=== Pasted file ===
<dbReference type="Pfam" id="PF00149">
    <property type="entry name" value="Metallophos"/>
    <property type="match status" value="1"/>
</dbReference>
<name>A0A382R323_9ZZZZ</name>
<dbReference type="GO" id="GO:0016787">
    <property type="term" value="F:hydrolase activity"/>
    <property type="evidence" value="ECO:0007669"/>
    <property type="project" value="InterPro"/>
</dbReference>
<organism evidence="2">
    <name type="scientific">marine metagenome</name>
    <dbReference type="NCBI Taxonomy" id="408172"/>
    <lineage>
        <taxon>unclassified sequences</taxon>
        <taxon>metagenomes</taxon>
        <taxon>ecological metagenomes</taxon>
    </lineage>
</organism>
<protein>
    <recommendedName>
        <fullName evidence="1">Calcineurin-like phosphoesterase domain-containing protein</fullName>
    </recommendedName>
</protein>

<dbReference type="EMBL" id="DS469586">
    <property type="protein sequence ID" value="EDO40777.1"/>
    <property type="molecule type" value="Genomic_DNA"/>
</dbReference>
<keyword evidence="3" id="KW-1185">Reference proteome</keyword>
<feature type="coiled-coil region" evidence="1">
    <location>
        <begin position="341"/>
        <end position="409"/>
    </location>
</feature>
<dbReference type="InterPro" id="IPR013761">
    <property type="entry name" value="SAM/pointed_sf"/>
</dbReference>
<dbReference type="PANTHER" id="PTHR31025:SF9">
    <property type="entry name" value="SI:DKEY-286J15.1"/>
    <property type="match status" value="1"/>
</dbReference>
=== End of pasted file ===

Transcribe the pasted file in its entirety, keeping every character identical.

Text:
<dbReference type="Pfam" id="PF00149">
    <property type="entry name" value="Metallophos"/>
    <property type="match status" value="1"/>
</dbReference>
<name>A0A382R323_9ZZZZ</name>
<dbReference type="GO" id="GO:0016787">
    <property type="term" value="F:hydrolase activity"/>
    <property type="evidence" value="ECO:0007669"/>
    <property type="project" value="InterPro"/>
</dbReference>
<organism evidence="2">
    <name type="scientific">marine metagenome</name>
    <dbReference type="NCBI Taxonomy" id="408172"/>
    <lineage>
        <taxon>unclassified sequences</taxon>
        <taxon>metagenomes</taxon>
        <taxon>ecological metagenomes</taxon>
    </lineage>
</organism>
<protein>
    <recommendedName>
        <fullName evidence="1">Calcineurin-like phosphoesterase domain-containing protein</fullName>
    </recommendedName>
</protein>

<dbReference type="EMBL" id="DS469586">
    <property type="protein sequence ID" value="EDO40777.1"/>
    <property type="molecule type" value="Genomic_DNA"/>
</dbReference>
<keyword evidence="3" id="KW-1185">Reference proteome</keyword>
<feature type="coiled-coil region" evidence="1">
    <location>
        <begin position="341"/>
        <end position="409"/>
    </location>
</feature>
<dbReference type="InterPro" id="IPR013761">
    <property type="entry name" value="SAM/pointed_sf"/>
</dbReference>
<dbReference type="PANTHER" id="PTHR31025:SF9">
    <property type="entry name" value="SI:DKEY-286J15.1"/>
    <property type="match status" value="1"/>
</dbReference>